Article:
Sep. 26, 2016, By Father Ron Rolheiser
When Pope Francis launched the Holy Year of Mercy, he promised that Christians could gain a special indulgence during this year. That left a lot of present-day Roman Catholics, and even more Protestants and evangelicals, scratching their heads and asking some hard questions: Is ...

Leaving our values at the door of the strip club
Sep. 26, 2016, By Father Tadeusz Pacholczyk
I was recently talking to a Massachusetts family with a 21-year-old son on the autism spectrum. Because of the Asperger syndrome and obsessive compulsive disorder that have affected him since childhood, he is only about 13 or 14 in his understanding and behaviors.

Listening at the keyhole: Loving better, learning more
Sep. 26, 2016, By Christina Capecchi
When two 20-somethings slung a wire across rooftops in Boston, they were hoping to hear each other’s voices transmitted across that line. It worked, and they did, but in the process, they also picked up a far more exotic sound: Powerful radio waves emitted from the ...

Apologists, catechists, theologians: Wake up!
Sep. 26, 2016, By Bishop Robert Barron
After perusing the latest Pew Study on why young people are leaving the active practice of Christianity, I confess that I just sighed in exasperation. I don’t doubt the sincerity of those who responded to the survey, but the reasons they offer for abandoning Christianity ...

From paranoia to metanoia
Sep. 19, 2016, By Father Ron Rolheiser
Sometimes we’re a mystery to ourselves, or, perhaps more accurately, sometimes we don’t realize how much paranoia we carry within ourselves. A lot of things tend to ruin our day.  

They’re confessors, not ‘culture-warriors’
Sep. 19, 2016, By George Weigel
Like Shelby Foote’s three-volume masterpiece, “The Civil War: A Narrative,” Francis Parkman’s seven-volume colossus, “France and England in North America,” is worth reading and rereading for its literary elegance as well as its historical ...

Feeding off life’s sacred fire
Sep. 12, 2016, By Father Ron Rolheiser
See the wise and wicked ones Who feed upon life’s sacred fire

Hispanic Catholics of the archdiocese face a new challenge
Sep. 12, 2016, By Father Moisés Agudo
A few months ago, the Hispanic Pastoral Ministries of the Archdiocese of San Francisco agreed to bring a new element into the Pastoral Plan: a Hispanic School of Leadership that will start in September of this year. The School of Leadership has been created by the Hispanic ...

A call to lift arms – in prayer
Aug. 22, 2016, By Sister Jean Evans, RSM
In the face of ever-increasing violent attacks all over the globe and the turmoil, confusion and rancor that characterize our national election process at this time, I think we’re called to lift our arms in prayer.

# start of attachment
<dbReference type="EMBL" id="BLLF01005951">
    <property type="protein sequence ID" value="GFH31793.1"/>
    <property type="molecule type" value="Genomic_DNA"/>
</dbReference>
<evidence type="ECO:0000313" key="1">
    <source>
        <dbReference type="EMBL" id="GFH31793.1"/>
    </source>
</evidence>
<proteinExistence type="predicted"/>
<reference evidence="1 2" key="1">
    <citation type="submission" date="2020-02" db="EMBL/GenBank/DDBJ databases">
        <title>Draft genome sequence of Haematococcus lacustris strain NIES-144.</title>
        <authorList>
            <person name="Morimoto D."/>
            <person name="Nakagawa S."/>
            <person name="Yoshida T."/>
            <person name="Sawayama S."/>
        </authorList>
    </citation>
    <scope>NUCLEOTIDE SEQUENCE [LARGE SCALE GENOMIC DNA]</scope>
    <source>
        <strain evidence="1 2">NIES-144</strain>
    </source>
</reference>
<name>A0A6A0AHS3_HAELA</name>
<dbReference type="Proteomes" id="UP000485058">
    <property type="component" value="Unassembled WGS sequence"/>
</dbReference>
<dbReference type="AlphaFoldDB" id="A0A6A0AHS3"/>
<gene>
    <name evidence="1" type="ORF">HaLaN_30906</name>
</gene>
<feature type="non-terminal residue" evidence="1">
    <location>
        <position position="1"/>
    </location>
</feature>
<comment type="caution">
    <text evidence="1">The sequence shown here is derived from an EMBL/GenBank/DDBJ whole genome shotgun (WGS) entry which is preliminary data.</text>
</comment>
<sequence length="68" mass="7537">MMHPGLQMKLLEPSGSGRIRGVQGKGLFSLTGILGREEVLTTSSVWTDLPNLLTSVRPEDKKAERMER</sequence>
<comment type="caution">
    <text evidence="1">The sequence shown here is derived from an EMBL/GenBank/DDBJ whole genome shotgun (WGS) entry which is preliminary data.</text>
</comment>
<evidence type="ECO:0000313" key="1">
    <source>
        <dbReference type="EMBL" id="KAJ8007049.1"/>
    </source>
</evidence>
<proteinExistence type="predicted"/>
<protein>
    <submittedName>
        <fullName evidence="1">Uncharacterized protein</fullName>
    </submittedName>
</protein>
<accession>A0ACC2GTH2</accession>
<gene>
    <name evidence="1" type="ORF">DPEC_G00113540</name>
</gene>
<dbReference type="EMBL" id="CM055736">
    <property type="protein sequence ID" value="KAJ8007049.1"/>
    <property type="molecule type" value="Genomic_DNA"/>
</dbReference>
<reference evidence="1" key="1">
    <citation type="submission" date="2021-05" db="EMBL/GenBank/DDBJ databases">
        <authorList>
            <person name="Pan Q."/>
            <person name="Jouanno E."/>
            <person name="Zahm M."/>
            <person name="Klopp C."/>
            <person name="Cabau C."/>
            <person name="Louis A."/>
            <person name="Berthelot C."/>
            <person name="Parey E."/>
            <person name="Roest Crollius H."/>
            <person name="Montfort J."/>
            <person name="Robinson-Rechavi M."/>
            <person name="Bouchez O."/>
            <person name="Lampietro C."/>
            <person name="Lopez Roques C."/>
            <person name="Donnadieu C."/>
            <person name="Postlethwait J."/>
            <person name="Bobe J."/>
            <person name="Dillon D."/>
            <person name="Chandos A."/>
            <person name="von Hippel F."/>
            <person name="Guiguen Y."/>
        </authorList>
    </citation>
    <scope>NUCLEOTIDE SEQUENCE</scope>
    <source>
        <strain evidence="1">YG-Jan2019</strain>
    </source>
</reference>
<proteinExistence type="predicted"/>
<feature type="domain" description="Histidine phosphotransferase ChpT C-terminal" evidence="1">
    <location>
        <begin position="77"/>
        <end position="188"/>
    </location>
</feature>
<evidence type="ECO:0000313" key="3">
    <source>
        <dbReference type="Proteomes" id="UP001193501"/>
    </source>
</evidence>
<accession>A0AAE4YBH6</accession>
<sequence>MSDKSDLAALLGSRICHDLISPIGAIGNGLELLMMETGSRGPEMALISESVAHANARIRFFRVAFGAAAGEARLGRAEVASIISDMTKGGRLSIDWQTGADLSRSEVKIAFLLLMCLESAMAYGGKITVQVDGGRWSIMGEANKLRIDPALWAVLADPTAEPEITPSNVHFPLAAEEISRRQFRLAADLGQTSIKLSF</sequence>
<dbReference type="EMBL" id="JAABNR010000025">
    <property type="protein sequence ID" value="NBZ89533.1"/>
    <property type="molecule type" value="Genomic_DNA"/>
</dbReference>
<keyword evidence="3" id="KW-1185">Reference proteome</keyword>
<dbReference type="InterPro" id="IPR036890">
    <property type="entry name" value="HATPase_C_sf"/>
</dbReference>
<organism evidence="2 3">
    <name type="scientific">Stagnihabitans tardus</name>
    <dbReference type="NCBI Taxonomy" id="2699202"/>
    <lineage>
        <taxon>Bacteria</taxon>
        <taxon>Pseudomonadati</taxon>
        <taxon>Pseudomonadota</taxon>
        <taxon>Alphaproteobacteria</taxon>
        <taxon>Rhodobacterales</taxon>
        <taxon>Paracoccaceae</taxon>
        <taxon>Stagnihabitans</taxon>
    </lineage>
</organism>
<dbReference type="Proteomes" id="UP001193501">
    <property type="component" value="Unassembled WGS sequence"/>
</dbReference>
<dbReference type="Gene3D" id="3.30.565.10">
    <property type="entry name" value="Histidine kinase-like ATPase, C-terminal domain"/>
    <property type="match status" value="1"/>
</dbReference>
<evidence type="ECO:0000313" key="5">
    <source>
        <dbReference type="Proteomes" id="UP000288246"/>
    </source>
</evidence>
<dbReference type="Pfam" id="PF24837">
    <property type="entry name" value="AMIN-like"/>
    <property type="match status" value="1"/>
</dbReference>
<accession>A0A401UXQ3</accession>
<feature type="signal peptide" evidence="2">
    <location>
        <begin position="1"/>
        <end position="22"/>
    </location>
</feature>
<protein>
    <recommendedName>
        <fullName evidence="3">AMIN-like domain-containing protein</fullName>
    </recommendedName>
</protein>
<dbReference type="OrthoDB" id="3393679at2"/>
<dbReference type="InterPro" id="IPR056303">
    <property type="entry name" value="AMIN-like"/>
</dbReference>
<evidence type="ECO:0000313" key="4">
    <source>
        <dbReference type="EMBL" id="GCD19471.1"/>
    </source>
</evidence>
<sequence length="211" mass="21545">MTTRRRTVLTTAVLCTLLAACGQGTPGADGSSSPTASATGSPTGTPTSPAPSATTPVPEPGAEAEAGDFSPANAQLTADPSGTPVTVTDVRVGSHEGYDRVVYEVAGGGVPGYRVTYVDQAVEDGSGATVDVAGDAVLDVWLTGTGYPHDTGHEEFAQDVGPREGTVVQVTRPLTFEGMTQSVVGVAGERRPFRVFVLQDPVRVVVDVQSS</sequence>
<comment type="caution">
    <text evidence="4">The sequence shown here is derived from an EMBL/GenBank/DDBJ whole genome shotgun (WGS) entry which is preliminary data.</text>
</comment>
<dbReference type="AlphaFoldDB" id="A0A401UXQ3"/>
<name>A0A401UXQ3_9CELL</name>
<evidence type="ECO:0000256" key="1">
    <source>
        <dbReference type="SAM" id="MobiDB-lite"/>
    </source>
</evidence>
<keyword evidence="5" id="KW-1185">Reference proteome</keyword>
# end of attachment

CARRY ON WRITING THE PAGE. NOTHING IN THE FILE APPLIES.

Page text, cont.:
Pax Christi urges prayer, study, action on abolishing nuclear weapons
Aug. 22, 2016, By Tom Webb
This month we recall the 71st anniversary of the atomic bombings of Nagasaki and Hiroshima in 1945. The horrific and devastating effects of the bombs encouraged Japan to request terms for surrender to end the four year conflict with the United States. But it also opened the door ...

Talking to kids about porn and human sexuality
Aug. 22, 2016, By Father Tadeusz Pacholczyk
A growing concern today involves the role of pornography as the next generation’s instructor in human sexuality. For many young people, pornography has become the only guide to sexuality they have ever known.

A happy death
Aug. 22, 2016, By Father Ron Rolheiser
In the Roman Catholic culture within which I grew up, we were taught to pray for a happy death. For many Catholics at the time, this was a standard petition within their daily prayer: “I pray for a happy death.”  

Our fear of hell
Aug. 9, 2016, By Father Ron Rolheiser
Hell is never a nasty surprise waiting for a basically happy person. Hell can only be the full flowering of a pride and selfishness that have, through a long time, twisted a heart so thoroughly that it considers happiness as unhappiness and has an arrogant disdain for happy ...

Struggling with grandiosity
Jul. 12, 2016, By Father Ron Rolheiser
We live in a world wherein most everything overstimulates our grandiosity, even as we are handed fewer tools to deal with that.  

The last Puritan statesman and the 2016 conventions
Jul. 12, 2016, By George Weigel
Had I the resources, the one new book I’d give every delegate to the national political conventions meeting later this month is James Traub’s masterful biography, “John Quincy Adams: Militant Spirit” (Basic Books).   

Precious decisions
Jul. 12, 2016, By Father Anthony Giampietro
This is the third in a series by Basilian Father Anthony Giampietro, archdiocese development director, on topics related to personal planning, especially estate planning. Father Giampietro’s goal is to provide up-to-date information for you and your loved ones as you plan ...